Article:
Shutter Island starts off with a crackling setup. Through thick fog and cold water, two federal marshalls ride a ferry to an island off the coast of Boston. On the island is an asylum for the criminally insane, and somehow, one of the asylum's patients has escaped, and is currently missing. From the get-go, we get a feel for what Scorsese is going for in this one: thick atmosphere, an ominous, creepy vibe that's like a 50's film noir meets Kubrick's The Shining, and an air of otherworldly, hallucinagenic mystery. This isn't a gritty, realistic film - it's melodramatic, exaggerated, stylized, and oftentimes surreal.

Scorsese does everything he can to make the film pop. There are great, sweeping shots of the island - dangerous and foreboding - surrounded by jagged grey rocks and a stormy, violent ocean. Like the characters, we feel trapped, cut off from the outside world. As the mysteries deepen and the sense of paranoia increases, Scorsese ups the tension and quickens the pace. He also reminds us that our protagonist is an unreliable guide through this world. He suffers flashbacks to his WWII days, when he was a participant in the liberation of Dachau. He has nightmarish visions of his dead wife. His cool exterior belies a lot of inner turmoil. And Scorcese masterfully puts us in his headspace.

The cast is also very much up to the task of absorbing us in this noirish, nightmarish world. Leonardo DiCaprio has proved a reliable collaborater for Scorsese, and he's really good here as (duly-appointed!) federal marshall Teddy Daniels. He still looks young to me - it's hard to buy him as the sort of hard-boiled, grizzled army vet that he plays here. But, DiCaprio mostly sells it anyways. Meanwhile, there are a number of really amazing supporting turns in this one. Ben Kingsley is a scene stealer as the sinister-seeming doctor who oversees the asylum on Shutter Island. As Dr. Cawley, Kingsley is appropriately creepy and mysterious. Same goes for Max Von Sydow as a German colleague of Cawley's. It's interesting in that we've seen a lot of creepy asylum's in pop culture lately. Batman's Arkham Asylum (which, if you're a Batman nerd like me, you can't help but think of when you see this movie), for one, and the Victorian asylum of The Wolfman, for another (and some of those macabre methods of psychotherapy from Victorian times are alluded to in Shutter Island).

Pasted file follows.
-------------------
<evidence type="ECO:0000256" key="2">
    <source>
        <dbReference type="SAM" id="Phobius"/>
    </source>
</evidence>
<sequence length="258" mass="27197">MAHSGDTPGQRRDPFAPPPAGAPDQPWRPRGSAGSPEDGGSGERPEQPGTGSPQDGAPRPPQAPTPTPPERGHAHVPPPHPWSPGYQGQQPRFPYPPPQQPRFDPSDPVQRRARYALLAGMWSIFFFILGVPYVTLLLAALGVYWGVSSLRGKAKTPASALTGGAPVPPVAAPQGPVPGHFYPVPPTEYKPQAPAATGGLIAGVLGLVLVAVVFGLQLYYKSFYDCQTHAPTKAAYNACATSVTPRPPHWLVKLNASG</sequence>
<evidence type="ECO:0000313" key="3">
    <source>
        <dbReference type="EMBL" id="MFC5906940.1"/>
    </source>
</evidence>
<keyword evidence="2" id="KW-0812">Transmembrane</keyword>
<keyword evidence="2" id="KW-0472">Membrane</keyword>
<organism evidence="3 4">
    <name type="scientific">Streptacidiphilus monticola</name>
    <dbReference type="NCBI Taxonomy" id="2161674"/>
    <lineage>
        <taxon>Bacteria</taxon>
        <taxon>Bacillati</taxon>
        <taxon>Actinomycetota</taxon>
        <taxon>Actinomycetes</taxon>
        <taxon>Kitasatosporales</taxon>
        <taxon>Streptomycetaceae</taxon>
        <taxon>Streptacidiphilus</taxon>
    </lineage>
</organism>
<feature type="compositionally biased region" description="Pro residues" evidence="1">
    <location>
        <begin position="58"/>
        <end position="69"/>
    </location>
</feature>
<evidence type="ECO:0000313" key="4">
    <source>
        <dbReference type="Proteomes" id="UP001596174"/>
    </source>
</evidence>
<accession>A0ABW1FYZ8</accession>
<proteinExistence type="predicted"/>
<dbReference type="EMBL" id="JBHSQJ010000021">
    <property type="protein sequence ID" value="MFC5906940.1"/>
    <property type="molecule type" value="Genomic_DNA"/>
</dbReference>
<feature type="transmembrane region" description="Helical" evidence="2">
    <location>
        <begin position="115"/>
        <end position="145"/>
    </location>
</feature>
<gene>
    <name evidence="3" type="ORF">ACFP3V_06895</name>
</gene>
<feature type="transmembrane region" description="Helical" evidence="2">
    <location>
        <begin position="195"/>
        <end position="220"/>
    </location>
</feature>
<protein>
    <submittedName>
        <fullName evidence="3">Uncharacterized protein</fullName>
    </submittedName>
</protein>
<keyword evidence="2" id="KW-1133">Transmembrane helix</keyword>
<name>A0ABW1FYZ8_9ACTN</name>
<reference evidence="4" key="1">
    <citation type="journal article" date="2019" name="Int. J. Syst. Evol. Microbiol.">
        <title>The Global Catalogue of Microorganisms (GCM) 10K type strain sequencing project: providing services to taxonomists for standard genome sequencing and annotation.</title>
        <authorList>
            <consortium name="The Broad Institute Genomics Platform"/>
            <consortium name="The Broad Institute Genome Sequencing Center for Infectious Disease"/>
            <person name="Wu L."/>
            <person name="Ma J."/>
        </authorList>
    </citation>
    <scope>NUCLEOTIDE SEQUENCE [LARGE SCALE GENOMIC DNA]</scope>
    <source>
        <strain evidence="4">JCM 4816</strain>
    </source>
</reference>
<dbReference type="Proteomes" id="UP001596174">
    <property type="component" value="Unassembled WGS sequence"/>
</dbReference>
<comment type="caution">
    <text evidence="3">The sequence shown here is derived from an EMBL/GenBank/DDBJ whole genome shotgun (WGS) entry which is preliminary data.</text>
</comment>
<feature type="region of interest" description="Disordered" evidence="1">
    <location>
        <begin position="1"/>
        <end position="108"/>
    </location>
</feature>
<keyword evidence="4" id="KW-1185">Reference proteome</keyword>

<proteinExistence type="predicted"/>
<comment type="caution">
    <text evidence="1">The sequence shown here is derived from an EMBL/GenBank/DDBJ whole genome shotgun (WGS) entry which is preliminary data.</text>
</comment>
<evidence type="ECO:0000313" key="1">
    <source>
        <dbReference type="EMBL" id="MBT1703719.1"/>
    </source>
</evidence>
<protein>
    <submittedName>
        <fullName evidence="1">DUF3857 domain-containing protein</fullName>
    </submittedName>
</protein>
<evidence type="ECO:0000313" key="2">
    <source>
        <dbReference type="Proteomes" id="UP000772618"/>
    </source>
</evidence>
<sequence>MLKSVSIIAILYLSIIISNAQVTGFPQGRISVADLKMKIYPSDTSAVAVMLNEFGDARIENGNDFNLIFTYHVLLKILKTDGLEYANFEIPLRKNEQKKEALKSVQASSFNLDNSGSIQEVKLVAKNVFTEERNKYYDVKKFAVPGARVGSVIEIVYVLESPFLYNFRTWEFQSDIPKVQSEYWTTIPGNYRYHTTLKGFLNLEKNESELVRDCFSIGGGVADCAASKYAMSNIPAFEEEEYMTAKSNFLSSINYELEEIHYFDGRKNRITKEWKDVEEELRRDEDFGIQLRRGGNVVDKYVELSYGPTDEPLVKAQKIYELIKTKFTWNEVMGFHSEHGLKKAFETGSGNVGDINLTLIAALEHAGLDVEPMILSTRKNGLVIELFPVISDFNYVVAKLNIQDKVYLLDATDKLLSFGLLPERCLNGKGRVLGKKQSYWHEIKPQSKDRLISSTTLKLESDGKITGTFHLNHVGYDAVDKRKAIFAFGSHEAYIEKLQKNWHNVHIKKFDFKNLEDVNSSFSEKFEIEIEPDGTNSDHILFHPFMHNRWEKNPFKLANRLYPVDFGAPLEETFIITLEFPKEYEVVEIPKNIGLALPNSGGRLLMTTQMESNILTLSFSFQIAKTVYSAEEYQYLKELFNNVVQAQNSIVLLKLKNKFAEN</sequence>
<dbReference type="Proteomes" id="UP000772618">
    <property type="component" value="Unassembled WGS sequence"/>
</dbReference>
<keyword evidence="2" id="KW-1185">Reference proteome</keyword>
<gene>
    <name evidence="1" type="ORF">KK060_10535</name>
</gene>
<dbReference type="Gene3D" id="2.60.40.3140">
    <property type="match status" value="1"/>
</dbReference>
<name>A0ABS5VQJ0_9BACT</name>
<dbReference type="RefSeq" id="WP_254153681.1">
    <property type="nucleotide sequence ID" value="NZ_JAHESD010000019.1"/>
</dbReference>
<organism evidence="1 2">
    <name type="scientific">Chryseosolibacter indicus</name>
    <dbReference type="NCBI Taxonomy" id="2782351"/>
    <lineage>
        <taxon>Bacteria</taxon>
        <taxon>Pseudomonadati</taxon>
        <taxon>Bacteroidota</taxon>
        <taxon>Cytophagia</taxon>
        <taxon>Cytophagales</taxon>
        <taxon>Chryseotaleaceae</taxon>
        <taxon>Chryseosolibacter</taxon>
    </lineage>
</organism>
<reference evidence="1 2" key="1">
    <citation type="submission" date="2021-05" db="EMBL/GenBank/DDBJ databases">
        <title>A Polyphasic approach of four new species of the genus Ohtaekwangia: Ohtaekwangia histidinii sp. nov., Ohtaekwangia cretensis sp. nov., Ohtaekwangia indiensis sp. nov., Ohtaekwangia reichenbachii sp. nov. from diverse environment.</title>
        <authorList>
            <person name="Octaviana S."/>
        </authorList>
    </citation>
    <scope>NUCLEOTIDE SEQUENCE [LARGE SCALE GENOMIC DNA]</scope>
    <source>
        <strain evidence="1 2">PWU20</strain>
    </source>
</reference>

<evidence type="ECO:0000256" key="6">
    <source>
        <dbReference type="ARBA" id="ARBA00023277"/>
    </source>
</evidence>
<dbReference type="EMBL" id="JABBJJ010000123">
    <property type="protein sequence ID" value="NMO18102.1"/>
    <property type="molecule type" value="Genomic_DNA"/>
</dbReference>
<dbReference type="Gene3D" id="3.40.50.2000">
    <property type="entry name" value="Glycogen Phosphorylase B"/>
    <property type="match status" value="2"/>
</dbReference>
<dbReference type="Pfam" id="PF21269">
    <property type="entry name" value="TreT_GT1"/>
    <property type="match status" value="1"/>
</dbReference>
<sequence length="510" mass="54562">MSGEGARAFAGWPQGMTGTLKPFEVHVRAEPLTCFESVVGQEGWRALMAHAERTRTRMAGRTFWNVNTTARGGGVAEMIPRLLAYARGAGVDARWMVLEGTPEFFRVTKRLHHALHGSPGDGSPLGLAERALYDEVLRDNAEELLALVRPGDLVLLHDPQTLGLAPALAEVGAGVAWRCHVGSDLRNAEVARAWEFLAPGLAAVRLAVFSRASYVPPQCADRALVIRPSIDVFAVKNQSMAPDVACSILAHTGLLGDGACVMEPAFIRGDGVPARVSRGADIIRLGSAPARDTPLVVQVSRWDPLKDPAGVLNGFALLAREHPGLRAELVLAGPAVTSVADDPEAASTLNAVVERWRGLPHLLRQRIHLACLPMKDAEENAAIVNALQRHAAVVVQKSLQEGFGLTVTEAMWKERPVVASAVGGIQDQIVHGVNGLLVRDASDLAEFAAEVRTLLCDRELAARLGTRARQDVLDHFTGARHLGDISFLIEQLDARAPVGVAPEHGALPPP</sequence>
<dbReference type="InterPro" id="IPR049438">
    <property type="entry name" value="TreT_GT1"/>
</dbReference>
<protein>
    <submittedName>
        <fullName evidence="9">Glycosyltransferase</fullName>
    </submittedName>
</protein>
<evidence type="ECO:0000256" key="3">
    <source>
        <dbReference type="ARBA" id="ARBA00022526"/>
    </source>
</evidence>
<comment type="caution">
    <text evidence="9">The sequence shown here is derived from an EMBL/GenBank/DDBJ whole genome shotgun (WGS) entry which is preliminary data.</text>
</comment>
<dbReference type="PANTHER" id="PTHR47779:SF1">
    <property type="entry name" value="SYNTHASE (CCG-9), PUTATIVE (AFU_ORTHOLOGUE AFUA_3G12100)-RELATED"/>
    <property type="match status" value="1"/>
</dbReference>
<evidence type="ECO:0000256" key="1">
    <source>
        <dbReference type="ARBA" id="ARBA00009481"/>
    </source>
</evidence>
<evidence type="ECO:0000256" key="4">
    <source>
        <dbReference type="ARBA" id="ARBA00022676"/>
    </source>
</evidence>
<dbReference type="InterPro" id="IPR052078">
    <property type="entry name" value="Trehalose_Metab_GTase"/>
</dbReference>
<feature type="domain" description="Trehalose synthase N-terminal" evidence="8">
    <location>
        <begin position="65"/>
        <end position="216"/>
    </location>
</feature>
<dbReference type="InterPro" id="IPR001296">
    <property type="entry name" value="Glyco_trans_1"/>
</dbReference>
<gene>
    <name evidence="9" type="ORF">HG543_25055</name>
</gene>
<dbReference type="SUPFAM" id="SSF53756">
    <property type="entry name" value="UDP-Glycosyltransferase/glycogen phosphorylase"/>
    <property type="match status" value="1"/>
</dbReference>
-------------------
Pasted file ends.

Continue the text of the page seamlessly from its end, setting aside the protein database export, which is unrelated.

I also thought Mark Ruffallo was excellent as DiCaprio's partner-in-crime-fighting. Rufallo looks like he stepped right out of a 50's-era film noir, and he has some great moments in the film. Similarly great is Michelle Williams, who appears in flashback as Teddy's deceased wife. While some of William's scenes tend to drag (more the fault of the script), her impressive performance helps lift them up and make them watchable. Suffice it to say, I've seen Williams play eccentric, but after this movie, there's no doubt that she can also play crazy. Patricia Clarkson and Jackie Earl Haley also have memorable cameo roles, as does Ted Levine as the asylum's devilish Warden.

The direction, the cast - both are stellar. The movie's main fault then, I think, lies in the script. As I alluded to, the script - an adaptation of the book by Dennis Lehane - is not as tight as it should be. And some of this is in the editing, too. Some scenes really drag. Some of the big reveals are very overexpository. And the movie beats you over the head with some of its big twists, essentially to prove that they hold up under the movie's internal logic. But still, you leave the movie wondering whether it all really fits together in the end. In the wake of movies like Memento that elegantly and dynamically fit together like a well-crafted puzzle, the various drawn-out reveals of Shutter Island feel clunky in comparison.

Still, this is a movie that is sure to provoke a lot of debate and discussion, and that's great. It's certainly well worth checking out, and there are any number of great scenes and memorable performances that make the movie enjoyable and absorbing. But it's a movie with A LOT going on, and it's a movie that ultimately leaves you scratching your head. With a narrative this complex and multilayered, the film desperately needed to come together like clockwork and to end with a bang in order to really resonate. And I'm not sure if Shutter Island really pulls that off. Still, it definitely has its moments.

My Grade: B+

- Okay, just about made it through another Monday. Stay tuned for thoughts on 24, and much more.